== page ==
Monday, March 21, 2011

Design Wall

My mom explained how to make this quilt years ago. She used newspaper for the foundation. I'm using muslin so I don't have to tear it off. It's a scrap quilt, but I have bought a couple of remnants since starting it. My color choices are iffy. Sometimes I like them and then other times, I wish I would have put other colors together.

I saw the preview for a training DVD (on Knitting Daily) about putting colors together. I'm going to research that and consider purchasing. Maybe you get better with practice, but a little self-help / training couldn't hurt.

Check out Judy L's blog to see what other quilters are working on   here.

Wednesday, March 9, 2011


Here's our little (10' x 30') greenhouse that my husband designed and built. Pictures of wind collapsed greenhouses prompted us to put ours here behind the shop for some wind protection. 

There are three beds on one side and benches along the other side. The structure is made from top rail (the pipe used for chain link fence). You bend the top rail using a pipe bender. We got our pipe bender and greenhouse plastic from these folks in Texas. Lost Creek
We presently have one layer of 6 mil greenhouse plastic covering the frame, but plan to add a second plastic layer with an air space between the two for next winter. That white fluffy stuff in the picture is the cover that is pulled over the beds at night if it's below freezing. The fan at the end is thermostatically controlled to open the vents at the other end when the temperature reaches the set temperature (76). This winter when it was sunny but below freezing outside it would be over 80 inside. 

There are many hardy greens that will grow right through the winter. We had some this year and hope to have the greenhouse full next year.  Spinach, lettuce, radishes, green onions, arugula, mache (corn salad) are a few that will grow in the greenhouse with no additional heat.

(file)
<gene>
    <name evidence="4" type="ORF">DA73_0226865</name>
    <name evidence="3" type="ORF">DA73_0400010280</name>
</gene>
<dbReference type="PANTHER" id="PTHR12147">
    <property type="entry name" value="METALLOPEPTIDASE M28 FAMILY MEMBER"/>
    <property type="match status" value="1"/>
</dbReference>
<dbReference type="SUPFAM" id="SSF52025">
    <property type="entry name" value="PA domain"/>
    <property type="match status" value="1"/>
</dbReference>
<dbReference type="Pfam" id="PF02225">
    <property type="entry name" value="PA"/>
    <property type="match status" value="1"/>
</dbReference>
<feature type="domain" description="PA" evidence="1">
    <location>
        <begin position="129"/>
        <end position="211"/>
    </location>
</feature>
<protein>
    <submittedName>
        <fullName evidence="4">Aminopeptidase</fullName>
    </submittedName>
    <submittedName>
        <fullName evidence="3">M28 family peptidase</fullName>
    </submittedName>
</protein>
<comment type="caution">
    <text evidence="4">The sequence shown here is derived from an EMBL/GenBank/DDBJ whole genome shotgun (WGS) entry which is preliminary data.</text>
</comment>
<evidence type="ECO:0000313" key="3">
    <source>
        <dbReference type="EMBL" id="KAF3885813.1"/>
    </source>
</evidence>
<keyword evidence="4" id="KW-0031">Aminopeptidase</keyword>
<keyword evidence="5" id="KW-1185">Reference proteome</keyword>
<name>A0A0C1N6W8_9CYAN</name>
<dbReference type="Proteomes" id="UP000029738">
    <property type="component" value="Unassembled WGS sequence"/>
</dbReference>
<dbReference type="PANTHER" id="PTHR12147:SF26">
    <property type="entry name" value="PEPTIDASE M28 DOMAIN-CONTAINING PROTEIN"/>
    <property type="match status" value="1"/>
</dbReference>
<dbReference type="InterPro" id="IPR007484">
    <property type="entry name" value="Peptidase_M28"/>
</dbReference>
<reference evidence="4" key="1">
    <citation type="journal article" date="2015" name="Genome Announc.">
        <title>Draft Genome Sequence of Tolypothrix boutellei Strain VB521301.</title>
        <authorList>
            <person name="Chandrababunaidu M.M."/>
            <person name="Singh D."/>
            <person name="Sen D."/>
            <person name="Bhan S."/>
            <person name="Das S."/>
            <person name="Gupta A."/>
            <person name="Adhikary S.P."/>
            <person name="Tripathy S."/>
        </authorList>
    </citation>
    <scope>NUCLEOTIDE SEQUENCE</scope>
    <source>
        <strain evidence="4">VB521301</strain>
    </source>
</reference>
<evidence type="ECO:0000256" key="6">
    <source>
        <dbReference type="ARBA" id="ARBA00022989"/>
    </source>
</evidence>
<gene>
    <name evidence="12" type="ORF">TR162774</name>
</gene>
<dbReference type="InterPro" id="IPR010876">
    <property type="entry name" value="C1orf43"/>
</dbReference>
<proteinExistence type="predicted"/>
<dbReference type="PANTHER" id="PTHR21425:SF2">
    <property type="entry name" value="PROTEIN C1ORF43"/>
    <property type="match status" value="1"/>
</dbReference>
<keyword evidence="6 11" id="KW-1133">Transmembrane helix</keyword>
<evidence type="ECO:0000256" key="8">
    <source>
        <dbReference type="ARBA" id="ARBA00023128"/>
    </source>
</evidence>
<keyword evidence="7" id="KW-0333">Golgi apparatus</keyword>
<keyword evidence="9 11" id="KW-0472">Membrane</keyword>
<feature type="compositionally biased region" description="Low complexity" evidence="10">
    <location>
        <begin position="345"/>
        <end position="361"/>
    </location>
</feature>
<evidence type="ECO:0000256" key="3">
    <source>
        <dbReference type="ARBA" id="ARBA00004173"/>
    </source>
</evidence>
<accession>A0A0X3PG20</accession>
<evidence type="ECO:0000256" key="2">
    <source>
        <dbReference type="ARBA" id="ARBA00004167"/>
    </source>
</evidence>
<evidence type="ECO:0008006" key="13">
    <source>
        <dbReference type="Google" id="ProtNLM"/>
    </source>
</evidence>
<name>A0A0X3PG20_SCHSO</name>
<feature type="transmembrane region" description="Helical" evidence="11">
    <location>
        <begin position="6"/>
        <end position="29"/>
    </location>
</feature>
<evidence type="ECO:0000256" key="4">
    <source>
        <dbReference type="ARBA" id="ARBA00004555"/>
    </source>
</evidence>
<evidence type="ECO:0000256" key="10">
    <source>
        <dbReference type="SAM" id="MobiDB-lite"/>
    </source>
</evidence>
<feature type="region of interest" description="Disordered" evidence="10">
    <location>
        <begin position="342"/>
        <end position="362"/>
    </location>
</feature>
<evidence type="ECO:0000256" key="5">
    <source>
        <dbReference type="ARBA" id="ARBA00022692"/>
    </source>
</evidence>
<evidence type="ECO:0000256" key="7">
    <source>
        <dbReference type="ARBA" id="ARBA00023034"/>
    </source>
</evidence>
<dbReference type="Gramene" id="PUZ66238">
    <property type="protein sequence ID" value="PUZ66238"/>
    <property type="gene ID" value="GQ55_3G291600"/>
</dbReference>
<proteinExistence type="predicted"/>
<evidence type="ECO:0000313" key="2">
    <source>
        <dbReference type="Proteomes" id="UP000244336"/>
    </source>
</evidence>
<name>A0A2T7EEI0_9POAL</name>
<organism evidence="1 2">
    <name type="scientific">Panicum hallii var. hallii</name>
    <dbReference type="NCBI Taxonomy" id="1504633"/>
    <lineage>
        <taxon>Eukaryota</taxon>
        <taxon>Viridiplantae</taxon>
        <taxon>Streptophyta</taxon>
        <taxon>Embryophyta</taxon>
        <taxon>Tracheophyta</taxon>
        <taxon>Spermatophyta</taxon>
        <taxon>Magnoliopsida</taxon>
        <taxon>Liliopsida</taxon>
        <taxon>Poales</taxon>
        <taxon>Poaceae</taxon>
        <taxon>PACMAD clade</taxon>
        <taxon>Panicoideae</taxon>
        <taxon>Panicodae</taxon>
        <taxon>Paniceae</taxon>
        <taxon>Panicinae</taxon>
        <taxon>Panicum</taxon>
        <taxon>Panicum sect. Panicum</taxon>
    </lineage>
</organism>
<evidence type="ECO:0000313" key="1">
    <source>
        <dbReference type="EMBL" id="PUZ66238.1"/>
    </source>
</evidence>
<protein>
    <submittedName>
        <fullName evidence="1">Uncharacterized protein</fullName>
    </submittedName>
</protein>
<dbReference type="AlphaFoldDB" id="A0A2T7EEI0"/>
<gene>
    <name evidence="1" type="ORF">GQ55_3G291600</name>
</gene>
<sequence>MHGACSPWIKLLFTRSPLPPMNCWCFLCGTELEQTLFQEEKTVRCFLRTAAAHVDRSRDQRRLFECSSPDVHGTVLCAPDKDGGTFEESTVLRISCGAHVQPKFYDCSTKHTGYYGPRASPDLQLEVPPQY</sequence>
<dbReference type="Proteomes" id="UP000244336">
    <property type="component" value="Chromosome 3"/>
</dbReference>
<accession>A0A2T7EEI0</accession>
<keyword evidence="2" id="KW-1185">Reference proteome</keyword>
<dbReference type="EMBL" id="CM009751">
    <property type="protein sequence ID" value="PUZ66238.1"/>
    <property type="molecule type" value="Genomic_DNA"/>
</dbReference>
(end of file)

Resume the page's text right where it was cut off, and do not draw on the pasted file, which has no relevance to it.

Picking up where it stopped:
Monday, March 7, 2011

Design Wall Monday

I recently enjoyed my first quilt class.  It was so much fun. Sue, from my daughter's church taught a room full of mothers and daughters and granddaughters how to make the Log Cabin block using Eleanor Burns, Quilt in a Day book. I needed a lot of help to get started, but by the end of the class I was able to see the progression of putting the pieces together to make the block. Granddaughter, Elyse, who's 11,  got some practice sewing and 9 year old granddaughter, Abigail sewed for a minute, but was lured away from the sewing machine by the other children. 

The next step is to finish the blocks. Then I'll decide how to finish the project. I'm thinking it will be big enough for a recliner throw. I use those frequently; a snugly throw and the recliner. Ha Ha.  

To see more Design Wall Monday inspiration visit Judy L's, Patchwork Times. here's a link

Wednesday, March 2, 2011


I really like these popovers. My dear husband does not care for them. He'd rather have a hard crusty bread like the bread in the "Artisan Bread 5 Minutes a Day" book I just ordered.

These are so quick to stir up, I can put them in the oven while preparing the rest of a meal.


1 Cup Flour (Whole Wheat Pastry Flour or White Flour)
3 Large Eggs
1 Cup Milk
1 Tablespoon butter, melted
1 Tablespoon butter for pan (approximately)

Mix together the flour, eggs, milk, and melted butter until nice and smooth. I use the food processor but you can also do it by hand.

Put a little bit of extra butter in each cup of the pan and put in the oven to melt.

When the butter in the pan is mostly melted, fill the cups about hallway full.

425 degrees for 20 minutes. Reduce heat to 325 for 15 - 20 minutes.

I use Wilton's large size muffin pan, but you can use a regular muffin pan or a popover pan.
This bread provides some protein so you can serve these with a large salad and have a complete meal or you can also serve with "meat and potatoes" if that's what the rest of your household likes.

Monday, February 28, 2011

UFO Finish February

Here's my completed scarf that I listed in the UFO challenge at Judy's blog.

These two yarns independently, were not my favorite, but when I knitted them together, I liked the way it turned out - just a simple garter stitch (knit every row) scarf.

I'm glad I finished it and I've worn it with this navy jacket. Yeah!! for another finish!!

Friday, February 11, 2011


My little seedlings are growing. This is a variety of lettuce and Asian greens. After they germinate on the heated mat and get a little bit of green growth, they are moved to the 2 inch block of soil.

Due to the freezing weather, these plants are continuing to stay in the house. They would like more sun instead of the  big window and grow lights. Fortunately, I hear that we should get some warmer temperature and sunshine real soon.  

I"m looking forward to getting to know some new vegetables. Many of the garden farmers who are growing in hoop houses are growing Asian greens, all kinds of lettuces, beet greens, Tuscan Kale, etc.and harvesting at baby size to get a tender, sweeter salad mix. In less than a month I plan to be eating baby salad greens from our small unheated hoop house.

Friday, February 4, 2011